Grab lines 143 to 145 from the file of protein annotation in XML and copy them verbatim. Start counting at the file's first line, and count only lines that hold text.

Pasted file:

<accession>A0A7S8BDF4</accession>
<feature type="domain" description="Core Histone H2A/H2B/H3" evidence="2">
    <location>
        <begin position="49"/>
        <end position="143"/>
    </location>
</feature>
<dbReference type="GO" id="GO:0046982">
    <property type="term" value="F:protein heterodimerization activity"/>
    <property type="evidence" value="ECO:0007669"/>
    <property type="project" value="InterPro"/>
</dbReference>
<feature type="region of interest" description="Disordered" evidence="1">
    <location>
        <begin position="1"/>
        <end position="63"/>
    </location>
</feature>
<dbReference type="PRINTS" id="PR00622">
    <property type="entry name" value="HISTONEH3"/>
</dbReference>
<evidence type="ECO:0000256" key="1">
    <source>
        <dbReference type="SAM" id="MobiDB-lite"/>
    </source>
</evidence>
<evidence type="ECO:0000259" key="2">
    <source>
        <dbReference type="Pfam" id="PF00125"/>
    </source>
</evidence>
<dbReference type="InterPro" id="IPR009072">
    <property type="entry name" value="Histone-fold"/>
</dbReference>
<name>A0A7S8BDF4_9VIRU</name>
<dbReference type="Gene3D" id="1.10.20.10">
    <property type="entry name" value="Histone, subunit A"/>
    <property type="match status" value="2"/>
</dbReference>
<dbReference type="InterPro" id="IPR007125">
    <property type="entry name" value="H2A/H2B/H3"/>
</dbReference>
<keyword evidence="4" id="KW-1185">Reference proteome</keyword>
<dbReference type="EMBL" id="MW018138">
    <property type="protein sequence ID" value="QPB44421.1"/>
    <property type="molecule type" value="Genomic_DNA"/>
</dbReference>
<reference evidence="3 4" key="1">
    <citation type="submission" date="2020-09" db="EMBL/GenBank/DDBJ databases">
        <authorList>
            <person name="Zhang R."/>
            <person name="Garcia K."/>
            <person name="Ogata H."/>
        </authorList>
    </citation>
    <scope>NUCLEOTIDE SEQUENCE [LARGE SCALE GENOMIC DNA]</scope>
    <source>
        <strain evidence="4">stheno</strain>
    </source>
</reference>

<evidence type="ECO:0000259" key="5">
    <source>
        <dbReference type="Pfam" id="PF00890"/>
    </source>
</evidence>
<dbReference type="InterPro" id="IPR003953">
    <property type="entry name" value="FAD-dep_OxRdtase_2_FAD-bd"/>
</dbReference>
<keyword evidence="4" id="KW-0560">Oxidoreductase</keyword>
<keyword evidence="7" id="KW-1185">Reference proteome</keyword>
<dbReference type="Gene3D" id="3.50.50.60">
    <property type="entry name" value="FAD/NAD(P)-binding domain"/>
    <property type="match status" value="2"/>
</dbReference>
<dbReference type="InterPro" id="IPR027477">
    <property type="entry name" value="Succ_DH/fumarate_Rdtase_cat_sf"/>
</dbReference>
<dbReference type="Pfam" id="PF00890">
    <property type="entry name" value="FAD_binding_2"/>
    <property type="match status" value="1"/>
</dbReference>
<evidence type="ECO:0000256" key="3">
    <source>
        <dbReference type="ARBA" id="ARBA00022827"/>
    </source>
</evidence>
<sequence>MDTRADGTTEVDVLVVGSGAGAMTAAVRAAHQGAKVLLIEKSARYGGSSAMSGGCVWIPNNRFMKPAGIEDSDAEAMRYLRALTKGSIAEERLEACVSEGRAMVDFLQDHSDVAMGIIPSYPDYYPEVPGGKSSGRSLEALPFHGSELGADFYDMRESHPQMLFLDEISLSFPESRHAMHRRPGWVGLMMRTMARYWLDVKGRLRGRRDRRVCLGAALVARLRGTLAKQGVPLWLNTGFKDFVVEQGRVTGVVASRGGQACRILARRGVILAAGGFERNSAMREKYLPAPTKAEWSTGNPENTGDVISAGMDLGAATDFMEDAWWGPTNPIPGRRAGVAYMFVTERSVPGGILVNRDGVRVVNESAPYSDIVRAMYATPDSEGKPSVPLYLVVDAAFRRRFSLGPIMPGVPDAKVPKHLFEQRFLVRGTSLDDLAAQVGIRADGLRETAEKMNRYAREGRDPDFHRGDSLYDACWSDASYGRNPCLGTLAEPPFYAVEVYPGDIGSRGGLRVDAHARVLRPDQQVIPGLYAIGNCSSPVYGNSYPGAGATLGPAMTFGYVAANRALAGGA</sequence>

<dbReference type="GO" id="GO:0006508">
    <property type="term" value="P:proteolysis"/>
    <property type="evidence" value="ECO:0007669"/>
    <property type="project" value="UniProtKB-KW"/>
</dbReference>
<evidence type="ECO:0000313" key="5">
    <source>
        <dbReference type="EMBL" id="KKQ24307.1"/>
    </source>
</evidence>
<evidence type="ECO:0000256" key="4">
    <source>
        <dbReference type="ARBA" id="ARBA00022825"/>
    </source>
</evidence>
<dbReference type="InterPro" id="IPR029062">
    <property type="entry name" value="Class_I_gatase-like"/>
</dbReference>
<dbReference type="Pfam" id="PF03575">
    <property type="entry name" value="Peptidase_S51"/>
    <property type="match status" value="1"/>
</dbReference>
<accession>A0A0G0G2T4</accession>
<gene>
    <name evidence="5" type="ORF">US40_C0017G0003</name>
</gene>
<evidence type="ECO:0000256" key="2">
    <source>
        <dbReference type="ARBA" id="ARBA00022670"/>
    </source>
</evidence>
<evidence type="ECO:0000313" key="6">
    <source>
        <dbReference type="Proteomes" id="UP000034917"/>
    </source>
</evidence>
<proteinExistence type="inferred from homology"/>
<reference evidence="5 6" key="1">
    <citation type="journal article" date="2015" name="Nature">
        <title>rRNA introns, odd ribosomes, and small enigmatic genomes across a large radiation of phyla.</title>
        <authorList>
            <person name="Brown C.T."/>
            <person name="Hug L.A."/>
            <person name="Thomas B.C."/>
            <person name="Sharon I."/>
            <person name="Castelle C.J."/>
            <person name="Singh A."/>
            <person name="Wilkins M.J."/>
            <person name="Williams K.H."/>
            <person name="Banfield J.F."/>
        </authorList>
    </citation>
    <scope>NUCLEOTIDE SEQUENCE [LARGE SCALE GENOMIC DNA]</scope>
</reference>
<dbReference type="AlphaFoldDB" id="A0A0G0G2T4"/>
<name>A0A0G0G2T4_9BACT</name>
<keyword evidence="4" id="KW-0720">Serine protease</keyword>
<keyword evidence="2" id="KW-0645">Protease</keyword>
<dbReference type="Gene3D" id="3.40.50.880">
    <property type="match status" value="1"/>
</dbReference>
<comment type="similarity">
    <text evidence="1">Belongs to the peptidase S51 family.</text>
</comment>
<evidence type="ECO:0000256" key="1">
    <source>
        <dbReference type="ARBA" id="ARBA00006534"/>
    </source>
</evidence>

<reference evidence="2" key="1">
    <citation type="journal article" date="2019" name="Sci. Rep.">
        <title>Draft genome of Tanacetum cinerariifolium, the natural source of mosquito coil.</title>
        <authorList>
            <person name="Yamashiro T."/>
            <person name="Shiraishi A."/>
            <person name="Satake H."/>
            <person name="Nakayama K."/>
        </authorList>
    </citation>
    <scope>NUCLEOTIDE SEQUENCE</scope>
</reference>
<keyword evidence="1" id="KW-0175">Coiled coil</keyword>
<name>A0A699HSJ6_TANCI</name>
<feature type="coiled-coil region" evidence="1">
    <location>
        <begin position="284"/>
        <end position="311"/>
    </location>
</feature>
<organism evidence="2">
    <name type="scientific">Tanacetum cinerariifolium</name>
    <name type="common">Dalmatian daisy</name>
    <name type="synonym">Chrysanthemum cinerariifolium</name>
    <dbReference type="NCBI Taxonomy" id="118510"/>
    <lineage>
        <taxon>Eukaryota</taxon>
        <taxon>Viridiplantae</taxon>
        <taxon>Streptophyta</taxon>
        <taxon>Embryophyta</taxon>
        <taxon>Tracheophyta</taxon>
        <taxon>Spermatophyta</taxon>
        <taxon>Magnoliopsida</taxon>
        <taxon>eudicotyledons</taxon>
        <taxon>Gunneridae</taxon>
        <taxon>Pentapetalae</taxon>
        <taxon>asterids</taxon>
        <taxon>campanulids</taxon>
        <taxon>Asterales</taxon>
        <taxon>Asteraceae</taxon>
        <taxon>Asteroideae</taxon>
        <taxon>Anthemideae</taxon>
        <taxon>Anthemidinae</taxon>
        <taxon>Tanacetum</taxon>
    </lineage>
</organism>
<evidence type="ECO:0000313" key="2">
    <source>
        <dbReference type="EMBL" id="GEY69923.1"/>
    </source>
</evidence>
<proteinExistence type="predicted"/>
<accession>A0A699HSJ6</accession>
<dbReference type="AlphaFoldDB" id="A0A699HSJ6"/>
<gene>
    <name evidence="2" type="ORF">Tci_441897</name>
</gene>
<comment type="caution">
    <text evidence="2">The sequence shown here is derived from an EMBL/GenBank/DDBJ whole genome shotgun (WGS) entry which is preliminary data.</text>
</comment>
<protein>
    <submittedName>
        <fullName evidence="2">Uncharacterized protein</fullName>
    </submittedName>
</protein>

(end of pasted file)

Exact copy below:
<name>A0A0G0G2T4_9BACT</name>
<keyword evidence="4" id="KW-0720">Serine protease</keyword>
<keyword evidence="2" id="KW-0645">Protease</keyword>